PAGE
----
The idea to bring together hamster experts was first born during the 1993 conference of the German Society for Mammalian Biology in Tübingen (GER). During this conference, it became obvious that the common hamster had been a scientifically neglected species for nearly ten years. In terms of species conservation, an urgent need was felt to shed more light on its population decline, the knowledge of which, at that time, was shared by only a few people.
In January 1994, the first meeting was held at the guest house of the University of Heidelberg. During this initial meeting, the dramatic and ongoing decline of Cricetus cricetus in the Netherlands and Germany was discussed and all the participants agreed that further actions were needed. Already in October 1994, a second meeting was held in Heidelberg, because autumn is a better time for field biologists, who can then present new data from the most recent season. The principal aims and purposes of the group, notably to promote hamster research and conservation, to offer an opportunity for exchanging experiences, to support the protection of the species and to provide advice for administrations, agencies and authorities, have not been changed since then. In the following years, the group grew steadily, and more countries joined and attended the meetings. The International Common Hamster Workgroup also became an interface for scientists and conservationists, often stimulating new research and conservation strategies.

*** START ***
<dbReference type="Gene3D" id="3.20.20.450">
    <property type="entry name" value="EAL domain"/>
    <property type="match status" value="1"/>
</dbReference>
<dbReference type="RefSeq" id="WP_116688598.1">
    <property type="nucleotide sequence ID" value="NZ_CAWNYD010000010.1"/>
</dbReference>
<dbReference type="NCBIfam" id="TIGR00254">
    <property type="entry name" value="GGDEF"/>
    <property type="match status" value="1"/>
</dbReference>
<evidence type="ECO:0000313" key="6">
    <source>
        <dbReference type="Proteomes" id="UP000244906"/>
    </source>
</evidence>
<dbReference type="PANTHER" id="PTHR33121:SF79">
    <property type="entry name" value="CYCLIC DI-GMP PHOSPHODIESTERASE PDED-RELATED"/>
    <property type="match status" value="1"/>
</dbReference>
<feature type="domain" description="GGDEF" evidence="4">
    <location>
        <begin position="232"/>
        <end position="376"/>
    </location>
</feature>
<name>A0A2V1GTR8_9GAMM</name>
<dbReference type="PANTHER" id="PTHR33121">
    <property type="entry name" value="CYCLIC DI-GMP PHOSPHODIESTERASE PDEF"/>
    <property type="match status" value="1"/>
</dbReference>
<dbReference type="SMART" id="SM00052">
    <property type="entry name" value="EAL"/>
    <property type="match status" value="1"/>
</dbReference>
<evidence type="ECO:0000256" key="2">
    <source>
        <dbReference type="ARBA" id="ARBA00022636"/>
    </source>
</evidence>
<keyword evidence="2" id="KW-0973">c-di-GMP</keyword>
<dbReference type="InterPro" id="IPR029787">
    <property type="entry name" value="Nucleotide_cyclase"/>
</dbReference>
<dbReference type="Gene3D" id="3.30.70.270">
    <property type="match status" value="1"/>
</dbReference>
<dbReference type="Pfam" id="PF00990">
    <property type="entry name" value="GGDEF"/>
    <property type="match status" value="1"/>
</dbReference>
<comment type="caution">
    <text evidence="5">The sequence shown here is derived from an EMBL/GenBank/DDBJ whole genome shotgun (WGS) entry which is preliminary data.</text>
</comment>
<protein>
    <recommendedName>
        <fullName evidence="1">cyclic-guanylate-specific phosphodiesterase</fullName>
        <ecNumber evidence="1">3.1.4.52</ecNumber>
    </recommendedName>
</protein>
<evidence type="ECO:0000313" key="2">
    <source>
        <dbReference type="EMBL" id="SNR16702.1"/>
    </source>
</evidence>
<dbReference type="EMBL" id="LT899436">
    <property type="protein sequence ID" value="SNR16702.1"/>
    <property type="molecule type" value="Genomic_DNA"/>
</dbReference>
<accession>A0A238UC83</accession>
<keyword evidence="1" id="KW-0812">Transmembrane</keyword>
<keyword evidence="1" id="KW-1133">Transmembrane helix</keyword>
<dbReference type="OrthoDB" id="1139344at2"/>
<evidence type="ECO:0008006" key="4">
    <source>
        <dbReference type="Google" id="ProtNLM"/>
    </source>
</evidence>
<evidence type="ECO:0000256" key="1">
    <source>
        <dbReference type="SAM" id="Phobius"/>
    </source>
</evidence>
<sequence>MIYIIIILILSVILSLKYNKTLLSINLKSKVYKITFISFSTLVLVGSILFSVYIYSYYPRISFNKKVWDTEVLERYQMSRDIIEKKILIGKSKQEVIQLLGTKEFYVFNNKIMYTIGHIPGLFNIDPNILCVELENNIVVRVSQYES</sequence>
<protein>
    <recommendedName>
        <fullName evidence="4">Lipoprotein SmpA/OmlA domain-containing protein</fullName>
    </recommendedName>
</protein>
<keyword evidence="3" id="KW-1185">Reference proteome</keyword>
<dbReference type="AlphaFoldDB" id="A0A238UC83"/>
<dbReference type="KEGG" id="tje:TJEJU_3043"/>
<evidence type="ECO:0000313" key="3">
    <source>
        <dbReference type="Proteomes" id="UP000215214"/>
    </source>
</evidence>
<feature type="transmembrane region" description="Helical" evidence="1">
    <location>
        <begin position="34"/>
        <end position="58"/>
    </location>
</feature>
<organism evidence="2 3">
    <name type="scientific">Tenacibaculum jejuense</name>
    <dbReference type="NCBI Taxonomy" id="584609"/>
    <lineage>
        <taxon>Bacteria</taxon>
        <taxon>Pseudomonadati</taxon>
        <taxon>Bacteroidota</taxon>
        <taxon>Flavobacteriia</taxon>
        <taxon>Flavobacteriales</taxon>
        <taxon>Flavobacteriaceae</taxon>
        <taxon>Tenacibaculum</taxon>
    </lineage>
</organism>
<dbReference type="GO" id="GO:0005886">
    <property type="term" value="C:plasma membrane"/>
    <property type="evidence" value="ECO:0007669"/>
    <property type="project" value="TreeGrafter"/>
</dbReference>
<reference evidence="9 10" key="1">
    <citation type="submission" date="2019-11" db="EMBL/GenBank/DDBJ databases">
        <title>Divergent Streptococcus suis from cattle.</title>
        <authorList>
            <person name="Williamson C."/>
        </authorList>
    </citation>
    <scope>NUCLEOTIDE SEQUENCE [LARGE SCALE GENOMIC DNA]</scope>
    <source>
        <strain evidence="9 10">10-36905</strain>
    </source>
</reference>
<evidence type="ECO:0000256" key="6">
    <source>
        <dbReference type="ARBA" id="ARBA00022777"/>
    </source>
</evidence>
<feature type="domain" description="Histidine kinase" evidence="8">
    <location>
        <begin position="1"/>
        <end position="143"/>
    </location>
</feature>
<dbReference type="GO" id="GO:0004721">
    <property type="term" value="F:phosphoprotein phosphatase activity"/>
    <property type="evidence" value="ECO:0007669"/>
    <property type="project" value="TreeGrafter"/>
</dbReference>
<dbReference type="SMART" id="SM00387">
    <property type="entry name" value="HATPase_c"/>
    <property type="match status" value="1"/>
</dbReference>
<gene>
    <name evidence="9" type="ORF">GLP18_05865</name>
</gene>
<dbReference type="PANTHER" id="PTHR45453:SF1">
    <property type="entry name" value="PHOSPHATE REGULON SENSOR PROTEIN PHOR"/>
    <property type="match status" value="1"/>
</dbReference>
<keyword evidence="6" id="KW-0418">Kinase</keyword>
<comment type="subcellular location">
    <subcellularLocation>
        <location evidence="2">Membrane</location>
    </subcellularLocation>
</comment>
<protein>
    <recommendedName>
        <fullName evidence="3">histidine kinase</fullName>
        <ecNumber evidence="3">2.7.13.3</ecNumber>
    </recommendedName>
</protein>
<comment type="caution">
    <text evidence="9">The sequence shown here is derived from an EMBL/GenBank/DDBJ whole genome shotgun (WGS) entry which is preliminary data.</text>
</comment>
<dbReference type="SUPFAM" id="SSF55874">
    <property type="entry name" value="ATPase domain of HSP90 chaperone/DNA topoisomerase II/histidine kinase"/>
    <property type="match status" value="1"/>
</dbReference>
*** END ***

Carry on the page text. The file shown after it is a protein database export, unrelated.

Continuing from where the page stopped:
In the recent years, it has turned out that the decline of Cricetus cricetus is not only a problem of the “western range countries” like France, Germany, the Netherlands and Belgium, but continues also in the east. Again, the International Common Hamster Workgroup has provided a platform for scientists from the Czech Republic, Poland, Russia and Ukraine to present their findings and to get in contact with colleagues concerned with similar problems or research issues.
One of the major outcomes of our group is the recent assessment of the common hamster’s Red List status for the IUCN (https://www.iucnredlist.org).
Apart from 2008, yearly meetings were held in various countries, organised by volunteers and often without or with very little financial support. The International Hamster Workgroup is not an organised association like the IUCN or WWF, or any other NGO. It is a network of scientists and conservationists united in their commitment to protect this species from extinction. As a consequence, vivid exchange of information takes place even beyond the meetings.
Institut für Faunistik
This article was first published on the website of the Institut für Faunistik (http://institut-faunistik.de).